How to Be a Great Landlord

I have been renting out our condo for almost a year now on short term leases, with great success. I feel like there are a few things that I do that make my job much easier and make my tenants very happy as well. There is nothing like word-of-mouth to bring in the next tenant, and I genuinely care about give good “customer service” as a landlord. Here are some things that I do that I think have been part of my success:

Getting the Place Rented Out

  • Don’t just rent to the first person who contacts you. You don’t have to honor first-come, first-served, pick the tenant who you think you will like working with since you might end up seeing them a lot.
  • Use a standard contract for your state on Google Docs to collaborate with your tenant on the lease agreement. Each tenant will add more new stipulations, but you don’t have to agree to them – just point out it is a standard contract and that you aren’t interested in hangling over legalese.
  • Create a binder with all the information you went over in the walk through, down to the most detailed thing. Include the homeowner’s association rules, any contact info, and a list of all amenities and how to they can take advantage of them. Include the building’s emergency plan. Show this to all potential tenants.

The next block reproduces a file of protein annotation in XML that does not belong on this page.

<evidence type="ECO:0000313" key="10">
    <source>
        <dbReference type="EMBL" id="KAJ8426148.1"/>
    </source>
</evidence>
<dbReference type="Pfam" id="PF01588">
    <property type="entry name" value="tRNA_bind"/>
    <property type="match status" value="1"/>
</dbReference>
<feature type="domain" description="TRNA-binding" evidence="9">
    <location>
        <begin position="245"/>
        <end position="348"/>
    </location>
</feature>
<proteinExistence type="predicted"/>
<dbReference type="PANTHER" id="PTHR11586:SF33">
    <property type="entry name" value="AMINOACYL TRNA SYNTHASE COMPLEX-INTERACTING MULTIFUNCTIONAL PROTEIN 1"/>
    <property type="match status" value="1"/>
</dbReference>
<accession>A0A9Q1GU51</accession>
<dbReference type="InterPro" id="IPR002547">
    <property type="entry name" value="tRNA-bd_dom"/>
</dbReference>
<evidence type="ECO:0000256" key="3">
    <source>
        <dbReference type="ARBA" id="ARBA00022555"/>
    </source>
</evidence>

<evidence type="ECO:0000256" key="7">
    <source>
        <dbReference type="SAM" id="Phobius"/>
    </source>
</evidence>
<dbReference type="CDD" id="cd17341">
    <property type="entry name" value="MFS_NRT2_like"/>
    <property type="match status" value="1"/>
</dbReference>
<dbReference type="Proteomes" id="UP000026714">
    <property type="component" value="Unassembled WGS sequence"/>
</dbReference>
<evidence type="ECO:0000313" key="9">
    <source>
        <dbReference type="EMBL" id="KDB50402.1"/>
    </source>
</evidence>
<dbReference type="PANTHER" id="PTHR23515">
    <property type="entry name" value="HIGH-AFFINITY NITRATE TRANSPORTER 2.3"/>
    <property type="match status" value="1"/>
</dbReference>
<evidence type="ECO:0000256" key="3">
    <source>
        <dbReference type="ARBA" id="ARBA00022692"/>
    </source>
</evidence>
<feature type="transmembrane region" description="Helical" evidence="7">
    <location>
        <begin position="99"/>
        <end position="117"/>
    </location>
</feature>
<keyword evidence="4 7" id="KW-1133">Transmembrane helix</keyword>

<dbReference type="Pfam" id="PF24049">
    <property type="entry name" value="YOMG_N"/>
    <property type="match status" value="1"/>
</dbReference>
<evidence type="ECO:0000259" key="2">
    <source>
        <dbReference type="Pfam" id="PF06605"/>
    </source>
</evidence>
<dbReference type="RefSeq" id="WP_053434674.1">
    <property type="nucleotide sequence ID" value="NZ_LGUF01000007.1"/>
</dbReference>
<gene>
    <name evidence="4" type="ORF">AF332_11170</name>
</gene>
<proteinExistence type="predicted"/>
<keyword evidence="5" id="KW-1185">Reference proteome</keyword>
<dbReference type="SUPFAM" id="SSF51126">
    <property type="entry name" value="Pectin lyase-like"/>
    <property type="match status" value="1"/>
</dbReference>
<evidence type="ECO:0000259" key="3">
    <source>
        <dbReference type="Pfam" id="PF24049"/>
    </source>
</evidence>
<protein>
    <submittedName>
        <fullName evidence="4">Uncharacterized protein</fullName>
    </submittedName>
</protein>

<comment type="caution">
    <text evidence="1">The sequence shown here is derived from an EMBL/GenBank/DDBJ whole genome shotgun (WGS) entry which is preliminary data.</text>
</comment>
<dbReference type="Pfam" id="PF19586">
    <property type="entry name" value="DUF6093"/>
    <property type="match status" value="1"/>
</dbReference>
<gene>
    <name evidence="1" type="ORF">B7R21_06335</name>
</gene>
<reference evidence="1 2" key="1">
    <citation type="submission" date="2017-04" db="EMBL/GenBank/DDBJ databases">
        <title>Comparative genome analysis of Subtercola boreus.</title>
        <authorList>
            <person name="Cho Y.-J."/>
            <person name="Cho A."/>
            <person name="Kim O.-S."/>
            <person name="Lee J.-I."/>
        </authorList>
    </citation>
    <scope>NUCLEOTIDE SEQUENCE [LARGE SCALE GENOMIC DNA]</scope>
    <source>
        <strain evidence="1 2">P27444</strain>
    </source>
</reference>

• If you have furniture in your place and you’re moving out, consider renting furnished. Furnished places rent fast, and odds are good that your current furniture will not look as good in your new place.

Signing the Lease

  • Opt for people who are willing to pay both first and last month’s rent up front, you know they can afford rent if they can part with this much money at one time.
  • Make the security deposit fully refundable. People always feel like deposits are a scam. If you want to make more money build it into the rent price, not the deposit.

Move In Day

  • Meet your tenant in person and do another walk through, especially if it has been more than a week since they signed the lease and took the tour.
  • Introduce your tenant to the concierge and any other staff and help them get set up with any orientation they might need, and arrange for the freight elevator on their behalf.
  • Leave the binder, a bottle of wine, extra keys and a handwritten note thanking them for being your tenant in the rental unit the night before they move in.
  • One week later send them $50 in fresh groceries using a delivery service like or Amazon Fresh.

Maintaining the Relationship

  • Always respond to their calls, messages, and emails within 4 hours and never make them wait 24 hours for you to take care of the problem.
  • Stop worrying about your place, it will be fine and if it isn’t homeowner’s insurance and will covere the damage and their deposit will cover your deductible.
  • Leave them in peace and quiet, to enjoy the space.

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